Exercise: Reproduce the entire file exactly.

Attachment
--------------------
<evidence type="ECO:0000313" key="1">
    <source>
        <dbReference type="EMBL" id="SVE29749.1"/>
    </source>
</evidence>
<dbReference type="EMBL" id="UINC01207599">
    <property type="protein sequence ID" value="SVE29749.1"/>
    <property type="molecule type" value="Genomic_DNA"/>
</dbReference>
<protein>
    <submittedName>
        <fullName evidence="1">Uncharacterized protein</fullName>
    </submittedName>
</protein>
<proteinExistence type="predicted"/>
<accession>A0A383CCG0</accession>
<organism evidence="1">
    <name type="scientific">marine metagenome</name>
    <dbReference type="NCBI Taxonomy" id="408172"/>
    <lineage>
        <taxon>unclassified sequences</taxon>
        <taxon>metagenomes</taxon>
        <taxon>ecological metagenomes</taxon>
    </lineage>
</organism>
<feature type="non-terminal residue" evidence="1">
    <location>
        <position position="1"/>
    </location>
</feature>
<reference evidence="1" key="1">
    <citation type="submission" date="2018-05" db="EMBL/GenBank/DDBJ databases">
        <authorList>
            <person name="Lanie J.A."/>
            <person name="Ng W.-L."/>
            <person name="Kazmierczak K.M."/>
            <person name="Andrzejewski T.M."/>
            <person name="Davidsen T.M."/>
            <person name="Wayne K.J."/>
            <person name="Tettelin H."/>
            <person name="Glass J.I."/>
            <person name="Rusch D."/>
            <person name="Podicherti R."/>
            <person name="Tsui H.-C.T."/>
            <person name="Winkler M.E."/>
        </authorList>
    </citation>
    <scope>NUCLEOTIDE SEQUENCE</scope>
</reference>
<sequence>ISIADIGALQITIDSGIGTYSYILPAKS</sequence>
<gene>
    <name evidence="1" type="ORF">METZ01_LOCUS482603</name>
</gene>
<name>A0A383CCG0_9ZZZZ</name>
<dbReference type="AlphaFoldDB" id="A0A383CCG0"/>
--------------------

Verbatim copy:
<evidence type="ECO:0000313" key="1">
    <source>
        <dbReference type="EMBL" id="SVE29749.1"/>
    </source>
</evidence>
<dbReference type="EMBL" id="UINC01207599">
    <property type="protein sequence ID" value="SVE29749.1"/>
    <property type="molecule type" value="Genomic_DNA"/>
</dbReference>
<protein>
    <submittedName>
        <fullName evidence="1">Uncharacterized protein</fullName>
    </submittedName>
</protein>
<proteinExistence type="predicted"/>
<accession>A0A383CCG0</accession>
<organism evidence="1">
    <name type="scientific">marine metagenome</name>
    <dbReference type="NCBI Taxonomy" id="408172"/>
    <lineage>
        <taxon>unclassified sequences</taxon>
        <taxon>metagenomes</taxon>
        <taxon>ecological metagenomes</taxon>
    </lineage>
</organism>
<feature type="non-terminal residue" evidence="1">
    <location>
        <position position="1"/>
    </location>
</feature>
<reference evidence="1" key="1">
    <citation type="submission" date="2018-05" db="EMBL/GenBank/DDBJ databases">
        <authorList>
            <person name="Lanie J.A."/>
            <person name="Ng W.-L."/>
            <person name="Kazmierczak K.M."/>
            <person name="Andrzejewski T.M."/>
            <person name="Davidsen T.M."/>
            <person name="Wayne K.J."/>
            <person name="Tettelin H."/>
            <person name="Glass J.I."/>
            <person name="Rusch D."/>
            <person name="Podicherti R."/>
            <person name="Tsui H.-C.T."/>
            <person name="Winkler M.E."/>
        </authorList>
    </citation>
    <scope>NUCLEOTIDE SEQUENCE</scope>
</reference>
<sequence>ISIADIGALQITIDSGIGTYSYILPAKS</sequence>
<gene>
    <name evidence="1" type="ORF">METZ01_LOCUS482603</name>
</gene>
<name>A0A383CCG0_9ZZZZ</name>
<dbReference type="AlphaFoldDB" id="A0A383CCG0"/>